Measures to Control :

  1. Right selection
  2. Humanistic approach in dealing personal problems
  3. Proactive approach in identifying and redressing employee grievances
  4. Providing hygienic working conditions
  5. Providing welfare measures and fringe benefits
  6. Providing high wages and allowances
  7. Providing leave facility based on needs
  8. Providing safety and health measures
  9. Providing cordial relations and industrial relations
  10. Educating the workers
  11. Counseling the workers about their career, income and expenditure, habits and culture
  12. Free- flow of information, exchanging of ideas, problems etc.
  13. Granting leave and financial assistance liberally in case of sickness
  14. Offering attendance bonus and inducements
  15. Providing extensive training, encouragement, special allowances in cash for technological advancement.

External Mobility

External mobility means shifting of employees into and out of an organization

Rate of change in the employees of an organization during a definite period.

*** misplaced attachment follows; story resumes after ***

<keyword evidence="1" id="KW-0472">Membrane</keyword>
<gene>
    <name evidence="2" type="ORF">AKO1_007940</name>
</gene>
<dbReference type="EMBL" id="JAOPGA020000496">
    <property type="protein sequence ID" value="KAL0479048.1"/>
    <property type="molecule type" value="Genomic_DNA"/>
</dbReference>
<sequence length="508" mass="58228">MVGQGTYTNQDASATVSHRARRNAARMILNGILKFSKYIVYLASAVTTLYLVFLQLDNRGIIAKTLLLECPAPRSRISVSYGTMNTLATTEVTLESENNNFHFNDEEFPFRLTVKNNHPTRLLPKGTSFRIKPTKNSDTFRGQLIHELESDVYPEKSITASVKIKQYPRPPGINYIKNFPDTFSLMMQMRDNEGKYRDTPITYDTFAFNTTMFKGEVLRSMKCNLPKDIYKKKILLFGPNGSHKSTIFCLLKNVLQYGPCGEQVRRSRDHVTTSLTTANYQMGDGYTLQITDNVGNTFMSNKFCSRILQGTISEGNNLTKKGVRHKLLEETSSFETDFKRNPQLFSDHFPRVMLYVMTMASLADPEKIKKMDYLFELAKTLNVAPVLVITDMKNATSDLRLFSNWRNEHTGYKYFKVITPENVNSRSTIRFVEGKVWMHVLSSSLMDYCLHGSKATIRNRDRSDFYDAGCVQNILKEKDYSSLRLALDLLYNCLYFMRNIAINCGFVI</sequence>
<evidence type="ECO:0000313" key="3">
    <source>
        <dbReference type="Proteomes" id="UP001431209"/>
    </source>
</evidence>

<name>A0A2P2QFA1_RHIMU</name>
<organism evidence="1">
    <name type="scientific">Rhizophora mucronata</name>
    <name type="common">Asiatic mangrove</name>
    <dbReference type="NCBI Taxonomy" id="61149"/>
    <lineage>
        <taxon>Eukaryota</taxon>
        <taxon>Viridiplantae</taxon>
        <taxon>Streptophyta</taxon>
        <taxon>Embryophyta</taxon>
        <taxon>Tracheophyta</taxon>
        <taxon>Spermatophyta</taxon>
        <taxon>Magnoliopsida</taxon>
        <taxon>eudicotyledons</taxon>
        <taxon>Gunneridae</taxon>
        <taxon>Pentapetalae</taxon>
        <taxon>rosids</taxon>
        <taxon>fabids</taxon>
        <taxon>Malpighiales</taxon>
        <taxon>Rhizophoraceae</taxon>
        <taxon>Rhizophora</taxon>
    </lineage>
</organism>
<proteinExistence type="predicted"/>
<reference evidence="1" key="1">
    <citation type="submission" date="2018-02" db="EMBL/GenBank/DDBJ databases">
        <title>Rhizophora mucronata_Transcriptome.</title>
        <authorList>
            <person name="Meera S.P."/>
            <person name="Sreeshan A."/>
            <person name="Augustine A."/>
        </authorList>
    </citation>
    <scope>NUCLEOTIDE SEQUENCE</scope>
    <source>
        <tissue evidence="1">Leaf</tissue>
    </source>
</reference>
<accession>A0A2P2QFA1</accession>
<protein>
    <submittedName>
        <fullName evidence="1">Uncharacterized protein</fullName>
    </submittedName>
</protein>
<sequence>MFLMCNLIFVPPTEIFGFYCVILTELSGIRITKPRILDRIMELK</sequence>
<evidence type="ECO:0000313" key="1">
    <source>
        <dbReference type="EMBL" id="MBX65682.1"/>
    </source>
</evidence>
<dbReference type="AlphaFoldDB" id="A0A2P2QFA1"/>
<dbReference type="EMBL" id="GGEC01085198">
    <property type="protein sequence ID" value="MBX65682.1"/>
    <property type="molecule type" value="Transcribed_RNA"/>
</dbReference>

Types of labour turnover:

  1. Accessions
  2. Separations
  • Voluntary quitting
  • Layoff or lack of work
  • Disciplinary lay-off
  • Retirement and death

Employee Engagement

November 22, 2013 1 comment

Originally posted on Human Resources Management:

Employee Engagement

Employee engagement can be defined as an employee putting forth extra open effort, as well as the likelihood of the employee being loyal and remaining with the organization for long time. Engaged employees, perform better, put in extra efforts to help get the job done, show a strong level of commitment to the organization, and are more motivated and optimistic about their work goals. Employers with engaged employees tend to experience low employee turnover and more impressive business outcomes.

Employee engagement is essential. In order for organizations to meet and surpass organizational objectives, employees must be engaged.

Engaged employees reflects in following way,

  • Higher self-motivation.
  • New ideas generation
  • Higher productivity.
  • Higher levels of customer satisfaction.
  • Reliability.
  • Organizational loyalty; less employee turnover.
  • Lower absenteeism.

Focus on employee engagement: